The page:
Whether it is during Sinterklaas or Christmas, December is the month of gifts to many. You usually don't know what you will be getting. And that brings me to the question: what exactly is the value of surprises? Is it better to know more?
Economists tend to refer to the ‘welfare loss’ of giving gifts during this month. This loss arises when gifts don't match the preferences of the person on the receiving end. Should you have given money, he or she would have been able to buy something more to their liking. Which means that person would have been better off. Thirty years ago an economist figured out that up to one third of all the billions of euros spent on Christmas presents is actually wasted money.
It's an information problem as we are unable to look into each other's heads. We succeed slightly better for some people. We know, for example, that gifts to our other halves limit the welfare loss up to 10 percent.
Incomplete information can actually be rewarding when it comes to investing. Just think about it. With a government bond issued by a creditworthy country you have all the information. The certainty of the promised cashflows until the date of maturity is quite large. But the expected return is low. When it comes to shares, the term is in principle indefinite and both dividends and the price movements are uncertain. On average you will be rewarded in the long-term. Exactly by not knowing what you will get, you may earn a risk premium.
More information isn't always better. Investors in an index tracker - but also pension participants - will in many cases not open their ‘package’. The objective for them is to have a well-diversified portfolio. It's not about the exact percentage of shares in Ahold, Apple or Alphabet they have in their basket.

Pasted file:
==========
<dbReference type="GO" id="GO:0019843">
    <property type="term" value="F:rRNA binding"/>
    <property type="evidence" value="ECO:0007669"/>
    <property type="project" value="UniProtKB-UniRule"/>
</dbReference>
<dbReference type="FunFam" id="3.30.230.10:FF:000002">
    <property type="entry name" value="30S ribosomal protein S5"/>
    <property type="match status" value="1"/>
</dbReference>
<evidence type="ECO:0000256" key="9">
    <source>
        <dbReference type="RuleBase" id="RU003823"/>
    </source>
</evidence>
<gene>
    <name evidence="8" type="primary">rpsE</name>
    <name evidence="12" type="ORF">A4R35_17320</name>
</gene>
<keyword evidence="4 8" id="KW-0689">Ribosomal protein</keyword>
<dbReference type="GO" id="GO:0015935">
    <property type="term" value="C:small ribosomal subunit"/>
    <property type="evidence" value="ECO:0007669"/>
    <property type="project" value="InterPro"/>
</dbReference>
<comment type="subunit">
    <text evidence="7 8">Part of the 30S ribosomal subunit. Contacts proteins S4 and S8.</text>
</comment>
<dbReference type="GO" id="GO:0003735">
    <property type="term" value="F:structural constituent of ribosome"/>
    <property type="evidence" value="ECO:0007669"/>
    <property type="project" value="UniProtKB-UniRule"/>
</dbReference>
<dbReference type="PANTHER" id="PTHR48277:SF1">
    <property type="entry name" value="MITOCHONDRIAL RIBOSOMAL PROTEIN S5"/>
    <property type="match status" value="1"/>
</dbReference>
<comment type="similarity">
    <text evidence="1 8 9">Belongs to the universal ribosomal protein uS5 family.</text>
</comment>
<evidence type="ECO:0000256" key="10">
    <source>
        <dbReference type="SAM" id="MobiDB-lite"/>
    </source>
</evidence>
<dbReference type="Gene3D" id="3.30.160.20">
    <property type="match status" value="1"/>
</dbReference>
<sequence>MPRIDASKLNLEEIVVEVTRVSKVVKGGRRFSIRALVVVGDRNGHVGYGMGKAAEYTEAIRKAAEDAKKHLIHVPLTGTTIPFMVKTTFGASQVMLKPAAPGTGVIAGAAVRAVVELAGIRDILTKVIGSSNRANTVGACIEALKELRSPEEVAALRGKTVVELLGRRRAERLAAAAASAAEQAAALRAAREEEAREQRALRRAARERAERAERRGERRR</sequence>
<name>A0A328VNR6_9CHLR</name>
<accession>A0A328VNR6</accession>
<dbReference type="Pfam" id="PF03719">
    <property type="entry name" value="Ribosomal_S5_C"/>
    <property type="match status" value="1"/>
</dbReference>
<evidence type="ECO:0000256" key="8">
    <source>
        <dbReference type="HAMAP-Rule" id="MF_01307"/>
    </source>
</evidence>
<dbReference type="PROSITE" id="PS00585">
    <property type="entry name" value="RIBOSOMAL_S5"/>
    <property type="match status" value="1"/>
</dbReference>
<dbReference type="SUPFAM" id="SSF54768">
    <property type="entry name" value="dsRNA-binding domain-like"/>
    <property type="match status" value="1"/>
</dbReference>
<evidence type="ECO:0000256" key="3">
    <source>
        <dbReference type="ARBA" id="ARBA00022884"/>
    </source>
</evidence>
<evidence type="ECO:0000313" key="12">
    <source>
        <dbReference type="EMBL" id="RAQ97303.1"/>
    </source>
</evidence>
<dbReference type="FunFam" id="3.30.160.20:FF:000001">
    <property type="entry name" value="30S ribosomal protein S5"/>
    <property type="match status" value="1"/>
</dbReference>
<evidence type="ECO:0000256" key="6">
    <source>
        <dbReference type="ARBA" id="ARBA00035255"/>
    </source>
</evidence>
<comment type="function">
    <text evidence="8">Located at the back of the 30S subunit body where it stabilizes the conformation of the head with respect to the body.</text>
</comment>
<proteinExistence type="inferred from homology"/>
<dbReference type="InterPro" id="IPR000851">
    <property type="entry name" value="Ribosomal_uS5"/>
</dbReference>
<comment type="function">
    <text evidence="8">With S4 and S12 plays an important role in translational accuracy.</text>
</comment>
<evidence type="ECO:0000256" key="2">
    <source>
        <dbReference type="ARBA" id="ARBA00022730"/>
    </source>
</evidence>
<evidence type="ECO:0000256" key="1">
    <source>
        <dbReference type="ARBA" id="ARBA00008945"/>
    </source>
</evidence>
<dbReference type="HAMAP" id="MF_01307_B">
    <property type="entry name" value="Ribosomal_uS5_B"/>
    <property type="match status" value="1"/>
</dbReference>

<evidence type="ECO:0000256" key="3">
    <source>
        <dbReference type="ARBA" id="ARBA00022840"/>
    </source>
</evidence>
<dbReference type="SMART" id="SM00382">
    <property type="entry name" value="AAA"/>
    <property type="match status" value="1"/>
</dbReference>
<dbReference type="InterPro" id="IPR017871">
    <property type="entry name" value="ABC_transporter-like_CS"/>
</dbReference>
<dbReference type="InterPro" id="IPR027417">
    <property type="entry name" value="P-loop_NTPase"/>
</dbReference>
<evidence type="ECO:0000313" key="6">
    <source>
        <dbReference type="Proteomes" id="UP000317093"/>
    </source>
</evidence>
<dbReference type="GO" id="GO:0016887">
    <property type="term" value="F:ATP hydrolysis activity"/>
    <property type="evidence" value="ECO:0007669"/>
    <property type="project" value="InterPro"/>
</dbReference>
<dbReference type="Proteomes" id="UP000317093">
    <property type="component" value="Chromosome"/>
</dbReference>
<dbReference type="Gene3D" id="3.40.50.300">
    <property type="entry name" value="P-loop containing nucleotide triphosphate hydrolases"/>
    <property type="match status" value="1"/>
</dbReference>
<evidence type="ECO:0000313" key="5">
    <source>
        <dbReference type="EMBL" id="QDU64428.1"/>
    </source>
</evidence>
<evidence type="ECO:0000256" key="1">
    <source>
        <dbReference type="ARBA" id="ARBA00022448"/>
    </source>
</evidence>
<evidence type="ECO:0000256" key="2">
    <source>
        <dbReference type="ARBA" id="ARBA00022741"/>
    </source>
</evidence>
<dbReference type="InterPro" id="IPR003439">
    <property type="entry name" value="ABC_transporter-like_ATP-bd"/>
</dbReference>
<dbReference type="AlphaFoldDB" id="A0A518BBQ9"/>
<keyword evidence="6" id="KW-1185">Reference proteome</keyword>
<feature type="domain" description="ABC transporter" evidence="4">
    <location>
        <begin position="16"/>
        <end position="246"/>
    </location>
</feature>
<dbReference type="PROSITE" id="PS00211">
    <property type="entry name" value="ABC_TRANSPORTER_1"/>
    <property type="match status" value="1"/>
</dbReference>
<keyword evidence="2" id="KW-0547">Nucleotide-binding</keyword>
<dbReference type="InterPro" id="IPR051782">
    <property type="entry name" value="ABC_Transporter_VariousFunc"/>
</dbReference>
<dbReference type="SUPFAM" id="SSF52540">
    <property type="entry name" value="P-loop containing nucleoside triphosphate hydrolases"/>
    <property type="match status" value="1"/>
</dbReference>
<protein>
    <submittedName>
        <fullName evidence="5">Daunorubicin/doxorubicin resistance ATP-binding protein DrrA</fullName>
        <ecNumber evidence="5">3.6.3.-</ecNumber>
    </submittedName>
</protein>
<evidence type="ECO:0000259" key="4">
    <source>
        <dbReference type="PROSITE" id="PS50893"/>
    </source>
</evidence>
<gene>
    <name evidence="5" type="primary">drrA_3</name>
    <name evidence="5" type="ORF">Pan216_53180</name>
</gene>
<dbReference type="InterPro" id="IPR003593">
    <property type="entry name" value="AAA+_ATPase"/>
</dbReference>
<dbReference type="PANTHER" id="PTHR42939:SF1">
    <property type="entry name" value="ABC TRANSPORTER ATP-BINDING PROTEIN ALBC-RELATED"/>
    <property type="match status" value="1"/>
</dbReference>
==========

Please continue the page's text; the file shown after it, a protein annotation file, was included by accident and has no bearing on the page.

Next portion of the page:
More information is often convenient. But an advantage sometimes brings along its ugly brother. Imagine your doctor having a test able to predict your date of death with great certainty. That is of course super handy if you are accruing pension under own management. You will then know exactly how much money you have to set aside for how long. This means you never pay too much. Yet, I suspect such test will not become very popular. It is, so to say, rather unsociably.
Back to that welfare loss. If everyone would buy his or her own gifts, it's a super-efficient economist solution. But the same applies here: it is not very sociable. Maybe more difficult to express in terms of money, but the surprise itself is worth something too. And the emphasis of the relationship between the giver and the receiver.
Knowing what you will get, just isn't what happens in life. Like John Lennon sang to his son Sean: ‘Life is what happens to you while you’re busy making other plans’.
And as we have now entered the atmosphere of the music top 2000, we can also quote the Stones: ‘You can’t always get what you want. But if you try sometime you'll find you get what you need’.
Charles Kalshoven is macroeconomist and senior strategist at APG